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Rice smugglers are patriotic


A couple of weeks ago, the Rice Processors Association of Nigeria (RIPAN) – which we shall hereafter refer to as the “Rice Cabal” – issued their latest lamentation in the newspapers. According to these ‘patriots’, over 1 million metric tonnes of rice have been smuggled into Nigeria in the last 3 months alone. These – to quote President Trump – ‘very fine people’ say this level of smuggling is killing their investments and it is killing jobs and causing, surprise and loss of foreign exchange.

I have tried to cry for the Rice Cabal but even when I blink very fast and hold an onion near my eyes, the tears simply refuse to come. But when I think of the smugglers bringing in bags of rice into the country, my heart leaps for joy and I break into a big smile.

Over the last 4 years, we have watched as rice has gone from something you eat for nourishment to a full blown political crop. The Buhari government has decided that rice is the thing that will take Nigeria to the next level of development and as such has thrown everything at it to make it so. The CBN first of all banned the sale of forex for rice importation. Then the same CBN gave billions of naira in cheap loans to rice farmers which turned out to be no more than gifts as the vast majority of them simply didn’t pay back (even though some of them married new wives with their new fortune). Then of course there are the eye-watering tariffs on the importation of rice. Don’t forget the psychological warfare the government has been waging on behalf of rice with wild propaganda such as the ridiculously false claim that unemployment had shot up in Thailand because Nigeria stopped importing rice from there.

The absolute worst of all is the way the Nigerian Customs have been killing so many Nigerians in the name of chasing rice smugglers. You might think the people killed are smugglers who exchanged gunfire with Customs. But when you read deeper into the stories you find that they are often just people who were standing around when Customs started shooting. I doubt anyone in government has addressed the killings let alone even promise an investigation into them. And the killings continue – in February, Customs officers shot 5 people dead in Katsina. Of course the dead were labelled ‘rice smugglers’. Nigeria is now a country where not only can you lose your life, your death will be justified if you’re deemed a smuggler of a political crop like rice.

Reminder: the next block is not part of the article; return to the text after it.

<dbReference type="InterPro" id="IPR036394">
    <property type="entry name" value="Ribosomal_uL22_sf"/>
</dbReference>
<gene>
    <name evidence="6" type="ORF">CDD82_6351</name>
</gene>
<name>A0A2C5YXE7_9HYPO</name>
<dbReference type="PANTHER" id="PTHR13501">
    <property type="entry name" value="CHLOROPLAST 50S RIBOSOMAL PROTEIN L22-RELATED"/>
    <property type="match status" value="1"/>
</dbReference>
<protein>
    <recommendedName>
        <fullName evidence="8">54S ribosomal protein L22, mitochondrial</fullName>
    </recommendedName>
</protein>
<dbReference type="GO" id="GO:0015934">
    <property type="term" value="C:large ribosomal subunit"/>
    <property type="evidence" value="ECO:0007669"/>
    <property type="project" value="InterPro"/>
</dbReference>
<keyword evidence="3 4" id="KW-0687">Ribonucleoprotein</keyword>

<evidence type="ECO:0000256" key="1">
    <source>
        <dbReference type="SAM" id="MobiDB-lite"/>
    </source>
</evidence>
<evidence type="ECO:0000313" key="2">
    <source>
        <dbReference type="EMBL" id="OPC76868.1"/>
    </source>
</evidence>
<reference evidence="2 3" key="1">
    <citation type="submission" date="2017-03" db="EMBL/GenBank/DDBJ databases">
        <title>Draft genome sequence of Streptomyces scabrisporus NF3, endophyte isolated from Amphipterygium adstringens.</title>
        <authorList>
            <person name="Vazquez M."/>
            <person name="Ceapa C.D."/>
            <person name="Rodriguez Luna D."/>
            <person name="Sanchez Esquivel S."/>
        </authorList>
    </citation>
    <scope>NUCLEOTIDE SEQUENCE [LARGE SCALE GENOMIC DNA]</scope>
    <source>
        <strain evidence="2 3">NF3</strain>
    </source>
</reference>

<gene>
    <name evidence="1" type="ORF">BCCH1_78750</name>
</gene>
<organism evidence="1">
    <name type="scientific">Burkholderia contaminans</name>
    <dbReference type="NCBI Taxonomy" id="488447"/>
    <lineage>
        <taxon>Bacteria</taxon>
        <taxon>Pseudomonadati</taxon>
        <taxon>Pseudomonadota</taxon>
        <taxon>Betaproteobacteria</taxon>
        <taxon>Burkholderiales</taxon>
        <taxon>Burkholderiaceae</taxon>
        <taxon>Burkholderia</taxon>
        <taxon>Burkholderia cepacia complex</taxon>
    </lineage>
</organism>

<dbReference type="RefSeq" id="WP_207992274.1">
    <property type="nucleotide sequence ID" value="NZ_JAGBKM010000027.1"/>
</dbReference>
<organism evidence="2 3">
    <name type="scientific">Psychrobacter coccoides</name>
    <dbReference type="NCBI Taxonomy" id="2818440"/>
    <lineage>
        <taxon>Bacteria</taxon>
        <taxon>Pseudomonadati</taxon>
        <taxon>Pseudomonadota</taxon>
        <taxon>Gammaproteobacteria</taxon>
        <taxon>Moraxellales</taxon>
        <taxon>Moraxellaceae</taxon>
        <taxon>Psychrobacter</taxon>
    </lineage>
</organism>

Finally, to add insult to injury, Nigerians are expected to pay far more for this ‘patriotic’ local rice in a government backed wealth transfer from poor Nigerians to favoured farmers. Yet all of this is not enough. Every few weeks, the Rice Cabal assembles the press and delivers their latest jeremiad about how all this support is just not good enough. There is always one thing stopping poor Nigerians from buying their expensive rice. One is almost fooled into thinking that it is somewhere in the constitution that Nigerians are mandated to hand over their hard earned income to these people.

The Rice Cabal can cry me a river. Thank God for the patriotic smugglers who are disrupting the conspiracy against ordinary Nigerians by the government and their cabal co-conspirators. It is a scary thought to imagine what might happen if these guys had their way and Nigerians were left with no choice but to buy rice from them. Whatever else one thinks; there is no way such a reduction in choice will deliver anything other than poverty. As with many other sectors where the government puts its leprous hands, policy is quickly captured by producer interests who are where policymaking more often than not ends.

Thank God for the smugglers who are stepping into the breach and doing their level best to supply what consumers actually want to them. You might say that the smugglers are only trying to make money themselves but it has been more than 200 years since Adam Smith pointed out that the butcher pursuing his own self interest is a concomitant of us receiving nutrition and energy from eating meat.

When next the government and the Rice Cabal gather to scold Nigerians about their penchant for ‘foreign rice’ and how the economy is being ‘sabotaged’ because Nigerians, like other normal human beings anywhere else in the world, are trying to get as much as rice as they can with their available income, serious questions ought to be asked of them. How much support is enough? What have they delivered to Nigerians with all the support they have received? How much more needs to be extracted from Nigerians before they are satisfied?

But the most important question of all is this – who is looking after the interests of the consumers who are actually paying for these government policies? Until then – Sai Smugglers!

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